How do policy feedback effects occur? A growing number of rigorous empirical studies provide evidence that new policies can, indeed, stimulate new politics, such as increased political participation among citizens, but greater understanding is needed of the underlying mechanisms and long-term policy feedback effects. This paper puts forth a dynamic theory of the mechanisms through which policy experiences may influence political participation, focusing particularly on political efficacy. We use five waves of panel data collected over 8 years to investigate the impact of the Affordable Care Act (ACA), controlling for pre-existing ideology and socio-economic and demographic factors. We analyze the impact of resource and interpretive effects and disentangle direct and indirect effects. We find that the ACA has elevated Americans’ political efficacy and political participation with large and enduring effects, and we show the pathways through which this has occurred.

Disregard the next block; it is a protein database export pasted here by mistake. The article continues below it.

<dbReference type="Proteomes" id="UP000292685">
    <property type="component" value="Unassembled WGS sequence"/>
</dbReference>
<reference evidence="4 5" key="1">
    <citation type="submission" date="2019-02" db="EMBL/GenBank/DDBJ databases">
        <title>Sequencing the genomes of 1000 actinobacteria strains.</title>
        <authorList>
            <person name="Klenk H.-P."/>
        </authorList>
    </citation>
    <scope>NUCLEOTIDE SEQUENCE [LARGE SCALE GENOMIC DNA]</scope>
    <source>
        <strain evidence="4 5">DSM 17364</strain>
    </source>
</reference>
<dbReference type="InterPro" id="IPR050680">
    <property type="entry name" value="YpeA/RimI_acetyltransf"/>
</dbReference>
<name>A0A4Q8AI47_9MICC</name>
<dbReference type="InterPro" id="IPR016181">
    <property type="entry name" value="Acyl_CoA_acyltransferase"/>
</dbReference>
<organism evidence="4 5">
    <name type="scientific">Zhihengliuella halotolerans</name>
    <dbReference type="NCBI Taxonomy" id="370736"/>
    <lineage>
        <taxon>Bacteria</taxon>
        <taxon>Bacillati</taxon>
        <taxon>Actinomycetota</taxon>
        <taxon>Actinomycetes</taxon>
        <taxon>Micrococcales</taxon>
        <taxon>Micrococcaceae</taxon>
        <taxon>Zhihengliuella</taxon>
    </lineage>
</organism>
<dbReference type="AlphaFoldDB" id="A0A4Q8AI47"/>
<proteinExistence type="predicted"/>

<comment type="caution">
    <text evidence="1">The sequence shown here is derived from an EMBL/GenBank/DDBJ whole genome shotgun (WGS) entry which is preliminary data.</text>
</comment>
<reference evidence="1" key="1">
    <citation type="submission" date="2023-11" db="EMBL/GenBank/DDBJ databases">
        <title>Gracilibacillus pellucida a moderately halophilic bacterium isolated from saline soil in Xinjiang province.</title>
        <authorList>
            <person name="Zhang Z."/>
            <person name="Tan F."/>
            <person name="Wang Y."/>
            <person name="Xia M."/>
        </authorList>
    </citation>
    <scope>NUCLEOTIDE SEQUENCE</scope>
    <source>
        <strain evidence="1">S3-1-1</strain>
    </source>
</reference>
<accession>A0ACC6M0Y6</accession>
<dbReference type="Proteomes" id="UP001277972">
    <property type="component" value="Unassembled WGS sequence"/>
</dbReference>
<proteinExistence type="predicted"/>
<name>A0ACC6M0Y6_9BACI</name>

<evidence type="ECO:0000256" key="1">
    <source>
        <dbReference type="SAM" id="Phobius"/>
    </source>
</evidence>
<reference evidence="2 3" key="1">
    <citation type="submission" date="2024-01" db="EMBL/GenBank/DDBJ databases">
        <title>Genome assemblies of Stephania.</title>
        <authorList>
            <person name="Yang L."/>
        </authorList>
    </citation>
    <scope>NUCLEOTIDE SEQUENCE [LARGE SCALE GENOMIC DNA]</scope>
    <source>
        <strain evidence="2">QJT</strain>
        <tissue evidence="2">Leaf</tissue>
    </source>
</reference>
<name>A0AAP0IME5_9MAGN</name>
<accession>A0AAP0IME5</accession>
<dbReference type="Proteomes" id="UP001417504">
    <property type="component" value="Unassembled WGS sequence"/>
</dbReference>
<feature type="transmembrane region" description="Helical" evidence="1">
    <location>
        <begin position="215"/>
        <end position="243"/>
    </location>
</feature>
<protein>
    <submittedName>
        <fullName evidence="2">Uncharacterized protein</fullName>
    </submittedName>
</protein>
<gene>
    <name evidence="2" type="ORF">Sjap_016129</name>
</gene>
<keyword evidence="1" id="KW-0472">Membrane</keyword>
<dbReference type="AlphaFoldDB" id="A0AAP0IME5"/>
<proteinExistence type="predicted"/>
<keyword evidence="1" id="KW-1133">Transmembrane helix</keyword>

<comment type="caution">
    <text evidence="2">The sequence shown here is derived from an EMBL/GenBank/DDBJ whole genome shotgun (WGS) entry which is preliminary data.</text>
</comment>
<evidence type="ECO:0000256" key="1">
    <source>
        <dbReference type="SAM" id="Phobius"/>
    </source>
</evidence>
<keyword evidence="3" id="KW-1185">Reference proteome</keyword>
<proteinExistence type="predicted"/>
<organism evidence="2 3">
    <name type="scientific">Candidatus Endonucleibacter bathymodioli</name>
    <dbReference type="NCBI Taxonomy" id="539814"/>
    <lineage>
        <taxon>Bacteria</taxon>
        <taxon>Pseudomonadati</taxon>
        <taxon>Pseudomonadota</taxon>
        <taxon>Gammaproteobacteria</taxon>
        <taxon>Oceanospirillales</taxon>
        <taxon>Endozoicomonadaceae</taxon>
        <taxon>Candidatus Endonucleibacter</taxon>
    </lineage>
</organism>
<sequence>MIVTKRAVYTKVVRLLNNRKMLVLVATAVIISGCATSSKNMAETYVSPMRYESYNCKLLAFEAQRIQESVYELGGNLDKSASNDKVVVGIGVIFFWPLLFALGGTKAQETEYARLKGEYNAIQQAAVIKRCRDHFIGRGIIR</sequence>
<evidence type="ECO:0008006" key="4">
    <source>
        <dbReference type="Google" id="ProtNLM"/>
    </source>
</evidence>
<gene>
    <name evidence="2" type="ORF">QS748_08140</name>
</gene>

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- policy feedback
- political participation